Portrait by Ellen Marello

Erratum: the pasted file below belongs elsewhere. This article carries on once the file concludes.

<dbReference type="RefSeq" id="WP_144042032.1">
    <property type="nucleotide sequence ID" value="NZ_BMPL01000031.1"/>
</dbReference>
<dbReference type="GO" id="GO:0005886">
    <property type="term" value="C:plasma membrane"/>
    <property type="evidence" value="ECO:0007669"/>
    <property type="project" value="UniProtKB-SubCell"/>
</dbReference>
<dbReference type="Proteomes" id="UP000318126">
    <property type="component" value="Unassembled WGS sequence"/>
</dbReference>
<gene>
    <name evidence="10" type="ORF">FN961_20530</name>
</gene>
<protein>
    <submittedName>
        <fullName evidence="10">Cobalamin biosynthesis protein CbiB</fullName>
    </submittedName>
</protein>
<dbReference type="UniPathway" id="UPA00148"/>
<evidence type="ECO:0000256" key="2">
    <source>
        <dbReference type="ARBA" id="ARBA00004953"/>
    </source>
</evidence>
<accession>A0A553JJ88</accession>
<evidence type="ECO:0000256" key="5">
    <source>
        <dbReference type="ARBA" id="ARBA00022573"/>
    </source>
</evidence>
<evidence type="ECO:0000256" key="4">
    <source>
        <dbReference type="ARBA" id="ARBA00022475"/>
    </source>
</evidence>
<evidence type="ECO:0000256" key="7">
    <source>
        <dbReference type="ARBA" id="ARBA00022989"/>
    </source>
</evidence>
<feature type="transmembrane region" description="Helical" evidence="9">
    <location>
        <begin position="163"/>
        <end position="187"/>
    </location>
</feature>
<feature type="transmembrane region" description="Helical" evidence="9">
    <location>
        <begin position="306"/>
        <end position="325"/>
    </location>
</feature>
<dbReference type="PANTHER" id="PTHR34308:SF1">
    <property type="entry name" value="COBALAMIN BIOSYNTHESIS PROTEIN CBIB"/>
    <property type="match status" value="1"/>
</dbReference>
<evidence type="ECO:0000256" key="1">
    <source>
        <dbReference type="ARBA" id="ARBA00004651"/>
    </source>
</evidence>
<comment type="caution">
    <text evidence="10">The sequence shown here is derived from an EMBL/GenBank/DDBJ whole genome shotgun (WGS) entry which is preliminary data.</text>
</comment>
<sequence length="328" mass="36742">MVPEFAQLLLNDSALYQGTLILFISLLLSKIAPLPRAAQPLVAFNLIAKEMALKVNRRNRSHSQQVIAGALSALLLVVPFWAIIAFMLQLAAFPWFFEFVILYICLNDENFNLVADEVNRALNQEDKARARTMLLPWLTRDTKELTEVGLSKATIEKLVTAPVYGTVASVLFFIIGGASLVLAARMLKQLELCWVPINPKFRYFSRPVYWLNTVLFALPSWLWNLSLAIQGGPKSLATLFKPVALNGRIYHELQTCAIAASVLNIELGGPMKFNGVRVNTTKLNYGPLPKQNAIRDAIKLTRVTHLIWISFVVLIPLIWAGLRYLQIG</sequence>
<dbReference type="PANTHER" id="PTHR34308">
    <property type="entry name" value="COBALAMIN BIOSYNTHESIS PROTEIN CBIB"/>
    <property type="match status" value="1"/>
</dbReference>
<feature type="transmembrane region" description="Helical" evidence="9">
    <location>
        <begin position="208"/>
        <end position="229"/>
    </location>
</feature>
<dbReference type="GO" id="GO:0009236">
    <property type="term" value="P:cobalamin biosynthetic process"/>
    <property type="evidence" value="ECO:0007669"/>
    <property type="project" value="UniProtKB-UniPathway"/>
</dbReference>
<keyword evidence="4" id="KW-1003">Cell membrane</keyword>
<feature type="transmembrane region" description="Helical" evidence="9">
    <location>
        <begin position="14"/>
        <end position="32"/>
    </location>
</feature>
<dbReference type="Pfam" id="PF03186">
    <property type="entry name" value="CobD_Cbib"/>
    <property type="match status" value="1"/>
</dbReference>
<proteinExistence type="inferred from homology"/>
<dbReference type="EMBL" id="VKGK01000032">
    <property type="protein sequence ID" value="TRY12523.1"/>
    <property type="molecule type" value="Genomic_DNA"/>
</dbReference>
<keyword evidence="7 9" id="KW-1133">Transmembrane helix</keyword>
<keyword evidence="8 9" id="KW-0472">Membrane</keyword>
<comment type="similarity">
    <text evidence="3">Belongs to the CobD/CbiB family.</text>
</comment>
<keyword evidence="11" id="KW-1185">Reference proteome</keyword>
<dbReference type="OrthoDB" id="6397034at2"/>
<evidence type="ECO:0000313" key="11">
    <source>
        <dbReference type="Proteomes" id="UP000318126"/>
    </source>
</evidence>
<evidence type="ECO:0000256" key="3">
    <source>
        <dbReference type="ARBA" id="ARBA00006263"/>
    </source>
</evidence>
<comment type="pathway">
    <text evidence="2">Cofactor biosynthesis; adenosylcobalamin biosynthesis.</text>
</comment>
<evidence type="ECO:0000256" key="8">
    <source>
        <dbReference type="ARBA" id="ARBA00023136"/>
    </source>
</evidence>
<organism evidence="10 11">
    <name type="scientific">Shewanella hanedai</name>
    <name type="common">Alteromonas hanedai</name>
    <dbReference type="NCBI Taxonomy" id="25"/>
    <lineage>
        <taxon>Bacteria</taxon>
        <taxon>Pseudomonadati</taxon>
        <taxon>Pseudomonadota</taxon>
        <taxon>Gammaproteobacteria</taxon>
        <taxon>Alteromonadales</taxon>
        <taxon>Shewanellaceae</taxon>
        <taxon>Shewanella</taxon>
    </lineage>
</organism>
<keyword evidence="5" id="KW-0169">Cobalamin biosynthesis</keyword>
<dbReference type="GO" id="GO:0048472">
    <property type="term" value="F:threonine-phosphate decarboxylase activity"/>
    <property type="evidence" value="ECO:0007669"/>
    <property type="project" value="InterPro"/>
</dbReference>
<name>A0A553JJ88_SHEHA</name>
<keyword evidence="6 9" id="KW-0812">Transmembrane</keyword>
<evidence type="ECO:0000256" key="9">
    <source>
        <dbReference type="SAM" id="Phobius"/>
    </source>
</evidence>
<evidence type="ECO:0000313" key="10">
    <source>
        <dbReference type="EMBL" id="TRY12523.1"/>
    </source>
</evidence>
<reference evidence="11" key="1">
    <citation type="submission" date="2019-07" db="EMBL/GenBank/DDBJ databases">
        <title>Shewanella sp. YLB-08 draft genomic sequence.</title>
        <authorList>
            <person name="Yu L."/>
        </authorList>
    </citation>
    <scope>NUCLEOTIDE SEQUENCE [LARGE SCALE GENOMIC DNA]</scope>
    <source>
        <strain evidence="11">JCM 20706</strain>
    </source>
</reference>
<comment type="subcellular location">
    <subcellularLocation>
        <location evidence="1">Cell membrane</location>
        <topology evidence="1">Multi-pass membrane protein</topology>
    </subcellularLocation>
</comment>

Shared governance emerged in the mid-20th century amid a socio-political climate in which university politics drove the agenda of higher education. With authority vested over the faculty, presidents and boards essentially had the power to derail educational curricula and curtail academic research that sought to advance social policies and public consciousness in an era of rapid cultural change. Shared governance arose in conjunction with the defense of academic freedom, to protect the duty of the professoriate to serve the public good. Over time, shared governance has been sometimes defined less by mutual accountability and public responsibility, and more by a “stay in your lane” mentality. With increasing demands on faculty and their responsibilities pertaining to academics, student experience, and institutional capacity-building, tensions among faculty, administration, and trustees seem inevitable. Trust needs to be cultivated among these leaders of the institution—a trust that comes from sustained efforts to “know the energy of the other,” as Willie Jennings of Yale puts it. The faculty need to know that the administration is their fierce champion before the board; trustees need assurance that the administration and faculty are working in concert toward the priorities which trustees steward. Such trust serves as a bedrock for mutual “response-ability,” accountability, and collaboration.